Researcher’s Profile

Debra J. Wolgemuth, PhD

Associate Director for Research, Institute of Human Nutrition
Director, Nutrition and Metabolic Biology PhD Program
Research Statement: 

Genetic control of mammalian germ cell differentiation.

The research interests of the Wolgemuth lab focus on understanding the genetic control of gametogenesis and embryogenesis using mouse models and gene targeting, transgenic, and molecular and cell biological approaches. The first of the three major projects involves understanding the function of the A and E-type cyclins during the mitotic and meiotic cell cycles mainly during spermatogenesis but also in oogenesis. We have demonstrated that cyclin A1 is essential for the progression of spermatocytes into the first meiotic division, that cyclin A2 is required for mitotic divisions of male germ cell stem cells, and that the E-type cyclins have unexpected function during meiosis, notably in the maintenance of telomere integrity. A second area of research involves elucidating the function of the BET family of double bromodomain-containing proteins, proteins that read epigenetic marks, during germ cell differentiation and neural development. We showed that the BET family member BRDT is essential for proper chromatin remodeling and transcriptional regulation during meiotic prophase and also during spermiogenesis and that BRD2 is essential for embryonic survival and neural differentiation and function, in particular in the etiology of seizure susceptibility. We have recently generated a conditional knockout model of Brd2 which will allow us to determine its function in adult tissues, including the germ line. Finally, the lab is pursuing studies on the role of retinoid signaling during male germ cell differentiation, again in using molecular genetic approaches in the mouse model, and more recently, pharmacologic intervention. We have used a pan-antagonist of the retinoic acid receptors (RARs) to disrupt spermatogenesis and induce sterility, importantly in a reversible manner. Long-term efforts of this project will involve developing RAR-alpha selective antagonists, identifying the target genes of RAR-alpha, and determining their function in germ cell-Sertoli cell interactions.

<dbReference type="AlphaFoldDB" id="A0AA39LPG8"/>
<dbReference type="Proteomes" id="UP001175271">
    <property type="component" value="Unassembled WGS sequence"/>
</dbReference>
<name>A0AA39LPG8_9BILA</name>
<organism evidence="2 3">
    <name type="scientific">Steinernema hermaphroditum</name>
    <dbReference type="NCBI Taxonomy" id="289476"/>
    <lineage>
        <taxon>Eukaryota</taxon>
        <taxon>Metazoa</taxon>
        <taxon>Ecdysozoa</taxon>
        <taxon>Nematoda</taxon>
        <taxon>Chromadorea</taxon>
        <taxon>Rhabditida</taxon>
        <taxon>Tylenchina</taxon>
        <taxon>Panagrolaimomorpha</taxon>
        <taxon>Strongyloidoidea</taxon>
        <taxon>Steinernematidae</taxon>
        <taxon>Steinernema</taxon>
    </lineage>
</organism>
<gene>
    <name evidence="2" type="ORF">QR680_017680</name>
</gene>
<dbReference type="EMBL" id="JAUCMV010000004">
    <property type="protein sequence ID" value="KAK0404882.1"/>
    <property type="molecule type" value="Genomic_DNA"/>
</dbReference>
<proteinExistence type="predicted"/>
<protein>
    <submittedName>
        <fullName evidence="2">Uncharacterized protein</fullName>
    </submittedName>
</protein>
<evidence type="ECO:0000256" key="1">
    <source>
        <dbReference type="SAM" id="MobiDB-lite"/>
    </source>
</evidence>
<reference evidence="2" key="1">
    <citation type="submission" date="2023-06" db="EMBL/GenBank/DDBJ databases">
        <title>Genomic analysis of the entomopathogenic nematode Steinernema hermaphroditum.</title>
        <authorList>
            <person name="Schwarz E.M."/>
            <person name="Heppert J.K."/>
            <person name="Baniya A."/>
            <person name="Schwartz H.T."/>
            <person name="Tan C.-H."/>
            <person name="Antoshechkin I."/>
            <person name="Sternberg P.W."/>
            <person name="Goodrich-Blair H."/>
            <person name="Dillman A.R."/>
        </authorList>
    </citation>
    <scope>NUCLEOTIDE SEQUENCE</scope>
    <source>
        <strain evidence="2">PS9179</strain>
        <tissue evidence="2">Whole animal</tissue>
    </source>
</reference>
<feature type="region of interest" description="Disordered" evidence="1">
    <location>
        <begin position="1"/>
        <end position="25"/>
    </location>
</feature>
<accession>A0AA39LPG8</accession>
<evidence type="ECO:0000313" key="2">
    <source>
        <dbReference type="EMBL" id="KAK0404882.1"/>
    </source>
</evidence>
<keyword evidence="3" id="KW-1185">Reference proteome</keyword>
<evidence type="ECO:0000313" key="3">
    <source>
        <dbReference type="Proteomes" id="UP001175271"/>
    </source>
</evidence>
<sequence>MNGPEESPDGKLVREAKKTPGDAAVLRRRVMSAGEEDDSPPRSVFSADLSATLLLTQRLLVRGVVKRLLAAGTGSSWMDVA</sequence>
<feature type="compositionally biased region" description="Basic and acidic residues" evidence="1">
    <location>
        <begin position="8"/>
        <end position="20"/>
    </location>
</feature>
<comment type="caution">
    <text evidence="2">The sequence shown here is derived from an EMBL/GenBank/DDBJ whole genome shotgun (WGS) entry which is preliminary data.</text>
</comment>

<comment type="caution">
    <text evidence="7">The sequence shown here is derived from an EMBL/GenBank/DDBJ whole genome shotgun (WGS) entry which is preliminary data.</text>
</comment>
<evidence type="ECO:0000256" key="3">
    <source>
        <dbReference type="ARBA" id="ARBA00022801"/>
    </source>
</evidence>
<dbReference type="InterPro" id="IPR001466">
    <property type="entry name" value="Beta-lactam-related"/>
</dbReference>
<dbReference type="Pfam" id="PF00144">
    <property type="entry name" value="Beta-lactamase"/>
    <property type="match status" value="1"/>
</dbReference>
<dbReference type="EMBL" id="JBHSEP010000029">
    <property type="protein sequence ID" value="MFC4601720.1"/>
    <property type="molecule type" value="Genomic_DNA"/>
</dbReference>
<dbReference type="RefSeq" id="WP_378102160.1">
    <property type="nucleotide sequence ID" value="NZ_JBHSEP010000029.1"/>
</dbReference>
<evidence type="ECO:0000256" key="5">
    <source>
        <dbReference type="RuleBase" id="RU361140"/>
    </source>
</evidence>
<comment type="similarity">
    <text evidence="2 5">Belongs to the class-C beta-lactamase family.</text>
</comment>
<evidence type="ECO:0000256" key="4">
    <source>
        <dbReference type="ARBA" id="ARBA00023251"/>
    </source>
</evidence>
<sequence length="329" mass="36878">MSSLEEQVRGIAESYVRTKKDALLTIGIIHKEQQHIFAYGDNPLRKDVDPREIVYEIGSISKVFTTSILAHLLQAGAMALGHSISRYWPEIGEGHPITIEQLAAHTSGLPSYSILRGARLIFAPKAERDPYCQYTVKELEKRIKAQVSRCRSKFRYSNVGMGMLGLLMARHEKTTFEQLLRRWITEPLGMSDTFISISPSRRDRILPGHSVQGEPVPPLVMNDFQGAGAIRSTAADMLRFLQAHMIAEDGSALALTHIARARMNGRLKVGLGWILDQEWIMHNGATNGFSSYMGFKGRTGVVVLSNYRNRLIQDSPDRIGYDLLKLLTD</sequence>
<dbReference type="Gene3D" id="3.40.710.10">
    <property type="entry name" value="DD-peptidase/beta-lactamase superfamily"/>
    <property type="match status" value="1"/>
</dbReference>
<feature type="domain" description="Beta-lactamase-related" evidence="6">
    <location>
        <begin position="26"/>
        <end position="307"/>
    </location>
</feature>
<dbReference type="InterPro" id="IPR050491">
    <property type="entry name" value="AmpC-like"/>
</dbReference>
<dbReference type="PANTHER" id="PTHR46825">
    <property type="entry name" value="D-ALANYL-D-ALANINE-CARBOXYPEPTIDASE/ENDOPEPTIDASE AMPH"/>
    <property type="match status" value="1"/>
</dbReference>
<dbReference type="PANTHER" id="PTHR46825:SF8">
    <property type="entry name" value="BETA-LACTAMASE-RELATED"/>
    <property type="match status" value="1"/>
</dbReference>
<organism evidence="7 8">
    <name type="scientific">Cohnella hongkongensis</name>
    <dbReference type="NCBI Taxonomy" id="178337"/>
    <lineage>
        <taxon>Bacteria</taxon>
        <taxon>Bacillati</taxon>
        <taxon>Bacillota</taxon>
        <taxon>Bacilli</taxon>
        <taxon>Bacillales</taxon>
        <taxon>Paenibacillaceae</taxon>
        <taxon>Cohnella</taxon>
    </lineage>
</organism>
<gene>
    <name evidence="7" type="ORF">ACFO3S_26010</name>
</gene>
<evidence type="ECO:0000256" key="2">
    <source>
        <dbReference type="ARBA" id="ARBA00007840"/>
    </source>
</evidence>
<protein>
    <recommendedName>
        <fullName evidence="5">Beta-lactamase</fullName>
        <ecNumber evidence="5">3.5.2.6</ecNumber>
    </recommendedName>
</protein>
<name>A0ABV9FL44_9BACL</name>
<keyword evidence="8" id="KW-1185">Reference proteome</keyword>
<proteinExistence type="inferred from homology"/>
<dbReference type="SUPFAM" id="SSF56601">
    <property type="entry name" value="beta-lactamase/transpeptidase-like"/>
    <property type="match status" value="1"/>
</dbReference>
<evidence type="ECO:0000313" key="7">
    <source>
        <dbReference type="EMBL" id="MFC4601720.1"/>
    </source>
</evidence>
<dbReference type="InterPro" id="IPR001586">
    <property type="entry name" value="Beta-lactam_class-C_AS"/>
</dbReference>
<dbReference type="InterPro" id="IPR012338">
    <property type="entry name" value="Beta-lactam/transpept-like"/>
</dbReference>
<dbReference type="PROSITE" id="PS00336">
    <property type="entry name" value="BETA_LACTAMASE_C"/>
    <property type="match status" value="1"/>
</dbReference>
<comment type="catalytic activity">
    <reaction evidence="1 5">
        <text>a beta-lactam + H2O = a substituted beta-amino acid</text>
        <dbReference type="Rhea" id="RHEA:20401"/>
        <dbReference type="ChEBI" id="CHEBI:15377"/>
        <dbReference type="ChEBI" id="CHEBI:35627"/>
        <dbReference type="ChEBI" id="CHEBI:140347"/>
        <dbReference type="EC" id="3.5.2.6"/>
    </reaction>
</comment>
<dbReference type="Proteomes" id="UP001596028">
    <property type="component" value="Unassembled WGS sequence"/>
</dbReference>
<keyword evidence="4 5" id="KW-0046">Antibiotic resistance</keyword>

Liu, D., M.M. Matzuk, W.K. Sung, Q. Guo, P. Wang and D.J. Wolgemuth. (1998). Cyclin A1 is required for meiosis in the male mouse. Nat. Genet. 20, 377-380. [No PMCID; PMID: 9843212].

Liu, D., C. Liao and D.J. Wolgemuth. (2000). A role for cyclin A1 in the activation of MPF and G2-M transition during meiosis of male germ cells in mice. Dev. Biol. 224, 388-400. [No PMCID; PMID: 10926775].

Liao, C., X.Y. Wang, H.Q. Wei, S.Q. Li, T. Merghoub, P.P. Pandolfi and D.J. Wolgemuth. (2001). Altered myelopoiesis and the development of acute myeloid leukemia in transgenic mice overexpressing cyclin A1. Proc. Natl. Acad. Sci. U.S.A. 98, 6853-6858. [PMCID: 34442; PMID: 11381140].

Chung, S.S., W. Sung, X.Y. Wang and D.J. Wolgemuth. (2004). Retinoic acid receptor alpha is required for synchronization of spermatogenic cycles and its absence results in progressive breakdown of the spermatogenic process. Dev. Dyn. 230, 754-766. [PMCID: 3785309; PMID: 15254909].

Chung, S.S., X.Y. Wang and D.J. Wolgemuth. (2005). Male sterility in mice lacking retinoic acid receptor alpha involves specific abnormalities in spermiogenesis. Differentiation. 73, 188-198. [PMCID: 3785313; PMID: 15901285].